NEW YORK (TheStreet) -- China-based Sorl Auto Parts (SORL) - Get Report stock has climbed Wednesday morning after the company announced new contract awards in the agricultural and light vehicle markets.
Sorl said that it has signed a supply agreement with Chinese industrial giant
Shandong KAMA Automobile Manufacturing
to provide clutch boosters, clutch master cylinders and other air brake systems-related products. Sorl also said that, based on current expectations, its products could account for as much as 80% of the total products in those categories used by KAMA. KAMA's products include micro-trucks, light-trucks, medium-trucks and heavy-trucks and agricultural vehicles.
In addition, Sorl has been selected as a key supplier by the Shandong Wuzheng Group, a Chinese manufacturer serving the agricultural and light-truck vehicle sectors. Sorl estimates that products it has supplied to Wuzheng will reach 20 million RMB in 2010, doubling that of 2009.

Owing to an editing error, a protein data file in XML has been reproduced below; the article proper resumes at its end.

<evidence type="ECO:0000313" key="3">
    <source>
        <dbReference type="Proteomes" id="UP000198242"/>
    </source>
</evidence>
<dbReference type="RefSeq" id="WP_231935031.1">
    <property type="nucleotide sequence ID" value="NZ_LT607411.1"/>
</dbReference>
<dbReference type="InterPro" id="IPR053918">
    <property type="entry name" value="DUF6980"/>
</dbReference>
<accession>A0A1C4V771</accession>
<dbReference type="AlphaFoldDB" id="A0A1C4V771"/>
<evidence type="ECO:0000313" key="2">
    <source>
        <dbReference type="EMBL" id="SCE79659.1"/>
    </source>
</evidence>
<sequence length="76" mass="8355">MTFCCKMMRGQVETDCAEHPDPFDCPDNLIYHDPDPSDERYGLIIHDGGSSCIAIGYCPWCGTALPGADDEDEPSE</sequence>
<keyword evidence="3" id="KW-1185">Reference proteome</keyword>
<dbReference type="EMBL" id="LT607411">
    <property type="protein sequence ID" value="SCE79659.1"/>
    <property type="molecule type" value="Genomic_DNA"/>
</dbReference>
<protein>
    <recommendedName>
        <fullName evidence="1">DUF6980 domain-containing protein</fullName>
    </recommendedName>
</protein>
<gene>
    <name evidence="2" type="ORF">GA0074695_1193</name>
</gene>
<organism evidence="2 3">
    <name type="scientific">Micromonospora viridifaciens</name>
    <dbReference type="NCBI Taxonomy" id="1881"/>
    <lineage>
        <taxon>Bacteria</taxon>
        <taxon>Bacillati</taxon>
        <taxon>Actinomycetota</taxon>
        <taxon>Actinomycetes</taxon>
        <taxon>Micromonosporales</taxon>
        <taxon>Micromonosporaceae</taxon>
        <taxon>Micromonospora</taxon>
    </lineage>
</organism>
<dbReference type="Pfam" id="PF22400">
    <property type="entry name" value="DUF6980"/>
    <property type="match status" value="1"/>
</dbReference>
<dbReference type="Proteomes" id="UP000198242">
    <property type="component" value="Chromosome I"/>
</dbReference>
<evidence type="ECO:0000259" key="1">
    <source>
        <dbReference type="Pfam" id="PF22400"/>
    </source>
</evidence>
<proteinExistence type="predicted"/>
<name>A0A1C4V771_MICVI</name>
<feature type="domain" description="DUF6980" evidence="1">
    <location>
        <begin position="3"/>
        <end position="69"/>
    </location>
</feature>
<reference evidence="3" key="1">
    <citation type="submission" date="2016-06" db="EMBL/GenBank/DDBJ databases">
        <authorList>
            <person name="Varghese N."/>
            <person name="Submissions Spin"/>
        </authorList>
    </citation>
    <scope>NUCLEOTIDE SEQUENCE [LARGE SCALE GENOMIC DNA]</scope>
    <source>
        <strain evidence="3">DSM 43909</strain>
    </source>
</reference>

Sorl looks well-positioned for growth as it rides the China wave. At the beginning of 2009, China surpassed the U.S. as the biggest auto market from a global volume perspective. Rodman & Renshaw analyst Amit Dayal cites KPMG as saying that the auto industry in the country is anticipated to grow at a rate of 10% over the next three years, exceeding the growth in developed markets.
Sorl stock has jumped 4.7% to $10 late morning Wednesday, while peer
China Automotive Systems
has edged 1% lower to $22.70.
Dayal writes that China Automotive Systems has revealed plans to tap into the emerging electric power steering (EPS) market and plans to manufacture about 1,000 units a month -- to be ramped up to 100,000 to 150,000 units yearly by 2011. He also notes that the company's management expects that EPS demand will peak by 2012 and predicts production to rise up to 0.5 million to 1 million units a year.
The opportunities for the auto industry in China is clearly exploding, but Dayal notes that there are risks too, specifically those associated with political or regulatory changes in China, delay in new product development, and a highly competitive industry.
-- Reported by Andrea Tse in New York
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